We have seen that rhetoric (both marketing and propaganda) is irrational to the degree that it violates one or more of six criteria: evidence based; truthful; logical; targeted rightly; not coercive; and transparent. In our handout, we said that by “not evidence based” we mean cases of mere repetition of the message, plus loaded question, question-begging (loaded) language, pooh-poohing, shifting the burden of proof, and purely pictorial appeals to hate, pity, fear (scare tactics), and the crowd. That is, we include the fallacies where not even a small amount of evidence (information) is offered. On the other hand, we mean by “not logical” cases where some evidence is given, but it is woefully insufficient, including: hasty generalization; false analogy; accident; bad appeal to authority; false cause; composition; division; equivocation, and verbal appeals to hate, pity, fear, and the crowd. We include as “coercive” appeals to fear that are direct threats (though there are many other ways for coercion to be used). And we include as “not transparent” cases of accent (though there are other ways ads can fail to be transparent).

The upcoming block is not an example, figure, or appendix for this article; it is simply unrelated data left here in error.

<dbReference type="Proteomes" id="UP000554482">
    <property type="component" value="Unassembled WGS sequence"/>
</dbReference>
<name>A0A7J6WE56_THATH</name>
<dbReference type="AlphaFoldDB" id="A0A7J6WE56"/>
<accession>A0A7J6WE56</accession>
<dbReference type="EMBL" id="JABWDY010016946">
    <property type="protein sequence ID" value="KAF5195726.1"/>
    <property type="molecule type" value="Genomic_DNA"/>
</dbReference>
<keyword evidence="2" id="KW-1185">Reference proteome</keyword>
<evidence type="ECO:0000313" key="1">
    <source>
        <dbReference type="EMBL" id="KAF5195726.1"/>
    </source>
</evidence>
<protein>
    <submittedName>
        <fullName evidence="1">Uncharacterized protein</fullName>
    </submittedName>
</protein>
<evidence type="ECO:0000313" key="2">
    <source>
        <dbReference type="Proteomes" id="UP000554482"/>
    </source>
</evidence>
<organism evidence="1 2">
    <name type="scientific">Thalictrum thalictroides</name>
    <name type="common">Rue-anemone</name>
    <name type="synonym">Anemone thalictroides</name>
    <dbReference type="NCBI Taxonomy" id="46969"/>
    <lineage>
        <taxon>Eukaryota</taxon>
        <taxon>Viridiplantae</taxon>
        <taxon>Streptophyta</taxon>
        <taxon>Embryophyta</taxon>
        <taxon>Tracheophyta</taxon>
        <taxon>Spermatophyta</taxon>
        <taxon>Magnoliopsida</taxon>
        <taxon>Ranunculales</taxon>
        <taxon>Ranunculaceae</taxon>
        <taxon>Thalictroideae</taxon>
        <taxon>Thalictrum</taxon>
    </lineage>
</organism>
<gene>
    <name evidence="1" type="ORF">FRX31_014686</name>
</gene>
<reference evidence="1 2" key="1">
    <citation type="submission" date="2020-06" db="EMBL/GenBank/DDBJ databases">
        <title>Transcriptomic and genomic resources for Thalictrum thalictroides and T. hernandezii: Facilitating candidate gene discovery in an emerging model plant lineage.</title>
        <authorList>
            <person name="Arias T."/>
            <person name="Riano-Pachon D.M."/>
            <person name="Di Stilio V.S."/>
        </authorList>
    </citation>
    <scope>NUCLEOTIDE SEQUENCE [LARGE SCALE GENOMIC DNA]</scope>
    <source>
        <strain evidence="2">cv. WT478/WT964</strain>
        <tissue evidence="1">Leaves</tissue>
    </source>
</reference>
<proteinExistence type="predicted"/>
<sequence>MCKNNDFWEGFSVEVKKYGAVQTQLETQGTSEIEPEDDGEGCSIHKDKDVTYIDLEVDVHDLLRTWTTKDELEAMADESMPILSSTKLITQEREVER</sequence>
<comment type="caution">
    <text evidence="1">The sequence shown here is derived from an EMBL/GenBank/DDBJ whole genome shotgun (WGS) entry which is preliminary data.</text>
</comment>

This means that as a practical matter, most irrational marketing in America (which does have a truth in advertising law) will be failures to give evidence or giving evidence that is logically flawed. Less common, though still common, are failures to be transparent. Direct threats are rare, so coercive ads are relatively rare. Again, since major lies are illegal, untruthful ads are relatively rare.

For each of the following ads/sales tactics below, say why it shouldn’t persuade you to buy and what rule (or rules) of rational rhetoric is/are broken.